Yesterday, after nearly five days of overcast, cool, and often rainy weather, the sun finally came out in the Twin Cities metro area.
My friends Ken and Carol, who live in the Seward neighborhood of Minneapolis, hosted an enjoyable gathering at their home late yesterday afternoon, and after dinner those in attendance took advantage of the improved weather and spent time in Ken and Carol’s beautiful back garden. It was here that I took the photographs that accompany this post – including a couple of great ones of a dragonfly.
Here’s what Wikipedia says about the dragonfly in folklore and myth:
In Europe, dragonflies have often been seen as sinister. Some English vernacular names, such as “devil’s darning needle” and “ear cutter,” link them with evil or injury. A Romanian folk tale says that the dragonfly was once a horse possessed by the devil. This is also seen in the Maltese culture where the word for dragonfly – “Debba ta’ l-infern” – literally means Hell’s mare. Swedish folklore holds that the devil uses dragonflies to weigh people’s souls.
. . . In East Asia and among Native Americans, dragonflies have a far better reputation, one that can also be said to have positively influenced modern day views about dragonflies in most countries, in the same vein as the insect’s namesake, the dragon, which has a positive image in the east, but initially had an association with evil in the west.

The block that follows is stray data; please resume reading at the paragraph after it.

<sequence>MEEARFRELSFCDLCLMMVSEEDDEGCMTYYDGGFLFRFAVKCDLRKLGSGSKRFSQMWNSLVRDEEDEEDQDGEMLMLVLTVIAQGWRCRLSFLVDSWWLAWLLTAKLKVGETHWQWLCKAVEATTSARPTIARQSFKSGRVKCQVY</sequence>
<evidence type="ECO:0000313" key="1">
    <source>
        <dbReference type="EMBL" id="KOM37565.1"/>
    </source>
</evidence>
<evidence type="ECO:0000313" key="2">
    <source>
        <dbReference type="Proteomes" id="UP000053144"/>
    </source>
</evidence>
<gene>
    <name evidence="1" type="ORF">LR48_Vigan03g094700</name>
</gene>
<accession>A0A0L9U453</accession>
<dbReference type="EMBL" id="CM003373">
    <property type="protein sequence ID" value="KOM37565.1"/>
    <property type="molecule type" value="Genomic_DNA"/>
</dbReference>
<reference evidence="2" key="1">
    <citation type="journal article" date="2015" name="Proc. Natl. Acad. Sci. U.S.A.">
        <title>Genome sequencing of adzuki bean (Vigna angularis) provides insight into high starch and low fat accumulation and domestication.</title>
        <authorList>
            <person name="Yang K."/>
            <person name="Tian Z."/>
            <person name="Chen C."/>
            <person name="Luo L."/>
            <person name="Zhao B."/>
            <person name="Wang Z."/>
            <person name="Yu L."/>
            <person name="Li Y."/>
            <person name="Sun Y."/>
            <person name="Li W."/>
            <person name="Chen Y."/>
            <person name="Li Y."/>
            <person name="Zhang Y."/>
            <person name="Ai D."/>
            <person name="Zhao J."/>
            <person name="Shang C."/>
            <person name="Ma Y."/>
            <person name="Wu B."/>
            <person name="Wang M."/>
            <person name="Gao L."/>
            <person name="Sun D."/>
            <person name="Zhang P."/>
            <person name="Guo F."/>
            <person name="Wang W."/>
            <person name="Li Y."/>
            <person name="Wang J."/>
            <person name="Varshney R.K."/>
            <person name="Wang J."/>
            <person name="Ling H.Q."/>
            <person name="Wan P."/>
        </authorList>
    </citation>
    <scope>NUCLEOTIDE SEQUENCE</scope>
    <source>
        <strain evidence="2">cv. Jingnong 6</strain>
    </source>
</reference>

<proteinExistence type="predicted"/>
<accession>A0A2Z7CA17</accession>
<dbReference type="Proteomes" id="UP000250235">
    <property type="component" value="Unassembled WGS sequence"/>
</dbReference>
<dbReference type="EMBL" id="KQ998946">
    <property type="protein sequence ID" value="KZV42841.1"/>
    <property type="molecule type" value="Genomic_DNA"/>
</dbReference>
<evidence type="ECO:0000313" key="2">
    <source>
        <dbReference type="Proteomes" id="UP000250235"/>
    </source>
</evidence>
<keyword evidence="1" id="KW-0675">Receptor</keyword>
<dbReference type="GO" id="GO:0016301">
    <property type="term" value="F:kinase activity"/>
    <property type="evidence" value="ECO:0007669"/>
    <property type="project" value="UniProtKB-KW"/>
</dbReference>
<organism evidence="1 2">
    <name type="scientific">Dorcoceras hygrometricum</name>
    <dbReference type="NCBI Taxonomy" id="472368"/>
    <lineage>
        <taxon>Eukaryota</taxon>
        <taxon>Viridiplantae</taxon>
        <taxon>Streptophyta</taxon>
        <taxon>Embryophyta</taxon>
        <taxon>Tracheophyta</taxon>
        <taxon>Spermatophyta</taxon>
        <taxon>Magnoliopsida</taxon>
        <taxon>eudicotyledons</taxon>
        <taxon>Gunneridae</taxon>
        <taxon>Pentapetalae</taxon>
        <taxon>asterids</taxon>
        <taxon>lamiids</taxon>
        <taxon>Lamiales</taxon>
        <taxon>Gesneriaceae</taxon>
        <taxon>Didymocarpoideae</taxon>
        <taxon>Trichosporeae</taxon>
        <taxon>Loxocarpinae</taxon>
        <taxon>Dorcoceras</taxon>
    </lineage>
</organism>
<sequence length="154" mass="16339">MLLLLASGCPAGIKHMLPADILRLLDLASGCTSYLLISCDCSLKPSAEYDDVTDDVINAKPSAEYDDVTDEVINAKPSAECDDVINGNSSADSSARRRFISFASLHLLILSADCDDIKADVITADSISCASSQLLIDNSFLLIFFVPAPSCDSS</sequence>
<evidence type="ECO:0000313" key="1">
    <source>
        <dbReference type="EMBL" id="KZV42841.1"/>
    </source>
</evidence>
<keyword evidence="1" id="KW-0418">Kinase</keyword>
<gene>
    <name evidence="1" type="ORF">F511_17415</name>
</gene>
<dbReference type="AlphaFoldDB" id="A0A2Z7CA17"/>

For some Native American tribes they represent swiftness and activity, and for the Navajo they symbolize pure water. Dragonflies are a common motif in Zuni pottery; stylized as a double-barred cross, they appear in Hopi rock art and on Pueblo necklaces. It is said in some Native American beliefs that the dragonfly is a symbol of renewal after a time of great hardship.
. . . In Japan dragonflies are symbols of courage, strength, and happiness, and they often appear in art and literature, especially haiku. In ancient mythology, Japan was known as Akitsushima, which means “Land of the Dragonflies.”. The love for dragonflies is reflected by the fact that there are traditional names for almost all of the 200 species of dragonflies found in and around Japan.
Above: My friend Sue Ann took this photo of me as I was preparing to photograph the dragonfly. That’s my friend Kathleen with me.
See also the previous Wild Reed posts:
Mary Jo’s Lakeside Garden
A Perfect Day
A Morning in the Garden
A Springtime Visitor
“Jubilation is My Name” – Spring in Minnesota (2008)
Spring in Minnesota (2007)